However, it is getting difficult for the press to ignore Ms. Yoshimatsu. She has an unlikely ally: Akie Abe, the wife of Prime Minister Shinzo Abe.

Ms. Abe was one of the judges for the 2013 Miss International contest. When she wrote on her Facebook page after the event, she was inundated with comments asking why she did not do anything to help Yoshimatsu. She replied on Dec. 17: “I was unaware of what happened to (her). I would like to find out the truth.”

It’s not surprising that she was unaware: If Ms. Abe hadn’t seen the huge outpouring of comments on her blog, she would have likely never known that there were problems.

On Dec. 18, Akie Abe commented again on Facebook: “Thank you for all the various information. I want to take the proper measures. Please give me a little time.” Shortly afterward, she contacted Yoshimatsu and on Christmas Day she met with her for over an hour and heard the details of what happened.

Yoshimatsu stated: “I was very pleased that Mrs. Abe showed concern not only for me but for the rights of all women in Japan. We need real laws that stop stalkers and prevent needless deaths and injuries before they happen. We need a society where the stalking of women is not tolerated even if the stalker is a powerful and important man.”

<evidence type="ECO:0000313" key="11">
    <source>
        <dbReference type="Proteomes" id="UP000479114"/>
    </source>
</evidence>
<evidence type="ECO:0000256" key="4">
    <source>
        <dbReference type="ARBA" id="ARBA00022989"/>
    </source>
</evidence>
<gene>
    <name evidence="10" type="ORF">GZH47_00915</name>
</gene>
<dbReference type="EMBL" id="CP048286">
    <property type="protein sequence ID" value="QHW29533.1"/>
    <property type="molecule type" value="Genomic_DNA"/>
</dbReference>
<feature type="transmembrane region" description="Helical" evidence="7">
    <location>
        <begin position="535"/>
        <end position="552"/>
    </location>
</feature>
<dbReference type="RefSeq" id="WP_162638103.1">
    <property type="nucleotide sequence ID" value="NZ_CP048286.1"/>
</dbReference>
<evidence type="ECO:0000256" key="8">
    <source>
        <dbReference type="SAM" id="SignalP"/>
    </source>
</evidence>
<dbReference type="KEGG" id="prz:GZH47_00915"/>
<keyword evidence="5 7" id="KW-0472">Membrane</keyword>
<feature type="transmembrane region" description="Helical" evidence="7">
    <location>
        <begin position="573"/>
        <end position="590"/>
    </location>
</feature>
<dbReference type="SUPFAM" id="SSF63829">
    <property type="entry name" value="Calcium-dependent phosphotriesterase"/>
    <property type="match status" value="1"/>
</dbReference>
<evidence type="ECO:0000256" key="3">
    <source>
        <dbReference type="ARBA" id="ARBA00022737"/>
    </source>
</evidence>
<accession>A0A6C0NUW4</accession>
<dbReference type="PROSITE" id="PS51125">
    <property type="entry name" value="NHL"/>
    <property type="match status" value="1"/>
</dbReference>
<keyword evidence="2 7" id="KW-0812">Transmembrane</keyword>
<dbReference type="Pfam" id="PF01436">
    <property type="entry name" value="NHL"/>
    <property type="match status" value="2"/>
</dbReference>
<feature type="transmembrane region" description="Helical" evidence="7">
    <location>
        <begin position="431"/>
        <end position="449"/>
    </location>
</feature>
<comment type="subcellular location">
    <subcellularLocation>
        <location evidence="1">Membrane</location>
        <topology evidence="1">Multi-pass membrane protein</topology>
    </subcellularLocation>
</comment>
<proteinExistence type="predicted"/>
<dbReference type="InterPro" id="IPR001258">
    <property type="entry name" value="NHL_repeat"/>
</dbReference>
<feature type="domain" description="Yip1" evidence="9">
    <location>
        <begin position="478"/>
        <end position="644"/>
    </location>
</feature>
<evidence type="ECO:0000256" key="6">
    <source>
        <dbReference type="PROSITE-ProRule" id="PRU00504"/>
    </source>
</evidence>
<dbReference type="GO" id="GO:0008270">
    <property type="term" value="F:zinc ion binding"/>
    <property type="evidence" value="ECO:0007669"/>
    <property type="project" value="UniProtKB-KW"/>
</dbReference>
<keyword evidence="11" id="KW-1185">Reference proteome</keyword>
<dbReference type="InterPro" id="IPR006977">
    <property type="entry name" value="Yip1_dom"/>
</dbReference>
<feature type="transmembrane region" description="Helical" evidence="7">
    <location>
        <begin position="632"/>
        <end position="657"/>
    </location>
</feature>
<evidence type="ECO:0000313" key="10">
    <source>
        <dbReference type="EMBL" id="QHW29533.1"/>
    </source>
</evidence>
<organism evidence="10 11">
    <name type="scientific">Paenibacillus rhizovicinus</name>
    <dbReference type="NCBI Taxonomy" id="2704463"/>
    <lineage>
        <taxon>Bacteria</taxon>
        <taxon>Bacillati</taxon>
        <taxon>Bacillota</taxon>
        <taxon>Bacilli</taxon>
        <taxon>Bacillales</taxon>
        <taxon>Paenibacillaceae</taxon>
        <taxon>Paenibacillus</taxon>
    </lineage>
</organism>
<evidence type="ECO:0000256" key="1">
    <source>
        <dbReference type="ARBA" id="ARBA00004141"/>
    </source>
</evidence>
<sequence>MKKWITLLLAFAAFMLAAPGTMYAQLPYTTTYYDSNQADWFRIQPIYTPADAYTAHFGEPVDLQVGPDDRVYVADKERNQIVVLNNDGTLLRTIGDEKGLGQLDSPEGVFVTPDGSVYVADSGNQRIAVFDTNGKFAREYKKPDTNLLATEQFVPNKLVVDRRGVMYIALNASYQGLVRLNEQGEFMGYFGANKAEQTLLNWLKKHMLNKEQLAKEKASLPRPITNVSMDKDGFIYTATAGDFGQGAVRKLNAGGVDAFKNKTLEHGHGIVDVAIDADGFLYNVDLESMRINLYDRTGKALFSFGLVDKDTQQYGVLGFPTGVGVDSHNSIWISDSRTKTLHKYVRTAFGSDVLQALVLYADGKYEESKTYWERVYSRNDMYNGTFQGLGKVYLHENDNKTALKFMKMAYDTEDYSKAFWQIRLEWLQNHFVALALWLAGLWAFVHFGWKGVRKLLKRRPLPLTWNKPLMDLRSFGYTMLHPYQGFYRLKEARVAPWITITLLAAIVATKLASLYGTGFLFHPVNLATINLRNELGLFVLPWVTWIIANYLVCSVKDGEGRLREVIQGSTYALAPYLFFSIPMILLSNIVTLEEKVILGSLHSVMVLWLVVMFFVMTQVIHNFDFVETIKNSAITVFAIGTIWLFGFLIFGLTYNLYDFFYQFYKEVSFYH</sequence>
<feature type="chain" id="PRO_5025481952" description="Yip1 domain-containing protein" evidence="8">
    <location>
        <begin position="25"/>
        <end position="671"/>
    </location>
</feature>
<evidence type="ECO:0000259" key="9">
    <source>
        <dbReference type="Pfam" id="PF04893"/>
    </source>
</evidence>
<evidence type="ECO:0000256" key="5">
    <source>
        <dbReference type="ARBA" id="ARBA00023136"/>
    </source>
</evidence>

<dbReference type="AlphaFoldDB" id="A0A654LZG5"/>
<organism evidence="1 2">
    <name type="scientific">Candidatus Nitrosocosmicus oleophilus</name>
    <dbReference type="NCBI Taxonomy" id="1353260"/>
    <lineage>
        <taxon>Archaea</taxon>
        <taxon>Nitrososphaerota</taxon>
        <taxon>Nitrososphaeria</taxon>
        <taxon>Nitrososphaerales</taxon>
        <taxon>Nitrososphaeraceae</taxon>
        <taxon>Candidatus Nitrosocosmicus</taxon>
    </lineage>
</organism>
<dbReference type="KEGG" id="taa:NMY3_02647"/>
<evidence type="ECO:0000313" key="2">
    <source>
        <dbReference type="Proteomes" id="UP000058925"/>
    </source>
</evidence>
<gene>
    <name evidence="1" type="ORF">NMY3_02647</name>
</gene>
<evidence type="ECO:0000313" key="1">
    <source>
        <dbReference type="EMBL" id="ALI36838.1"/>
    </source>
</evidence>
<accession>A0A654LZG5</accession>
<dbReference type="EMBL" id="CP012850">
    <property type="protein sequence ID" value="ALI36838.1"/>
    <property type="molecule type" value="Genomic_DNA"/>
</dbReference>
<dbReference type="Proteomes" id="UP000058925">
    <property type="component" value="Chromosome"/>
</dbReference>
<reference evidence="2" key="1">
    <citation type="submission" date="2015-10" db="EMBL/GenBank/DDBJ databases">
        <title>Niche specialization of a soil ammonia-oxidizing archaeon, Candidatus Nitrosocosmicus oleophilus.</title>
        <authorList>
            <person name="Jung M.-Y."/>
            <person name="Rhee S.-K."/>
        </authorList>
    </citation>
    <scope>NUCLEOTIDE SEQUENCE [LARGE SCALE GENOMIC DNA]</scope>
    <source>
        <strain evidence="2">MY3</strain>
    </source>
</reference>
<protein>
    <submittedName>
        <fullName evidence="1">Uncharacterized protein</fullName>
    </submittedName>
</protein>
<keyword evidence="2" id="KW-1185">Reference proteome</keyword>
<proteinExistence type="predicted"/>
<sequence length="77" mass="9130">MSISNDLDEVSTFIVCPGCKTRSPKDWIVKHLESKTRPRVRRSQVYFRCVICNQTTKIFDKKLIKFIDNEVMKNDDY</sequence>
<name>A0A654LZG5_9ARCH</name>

Together Mrs. Abe and Ms. Yoshimatsu launched a campaign to target stalking on Stalker Zero End the Japanese “Culture of Silence” toward crimes against women!

The website discusses the details of Yoshimatsu’s travails in depth, and Mrs. Abe petitions her own husband (the Prime Minister) to take care of the stalking problem in Japan. The petition states: Japan is plagued by a “culture of silence” toward crimes against women that has been the standard for centuries. Mr. Abe, as prime minister you have been a strong and vocal supporter of women’s rights. You have called time and time again for a “society in which women shine.” As a first step, I ask that you establish a task force to investigate stalking and violence against women with the objective of laying out an immediate national strategy to address these issues and offer real protection for women.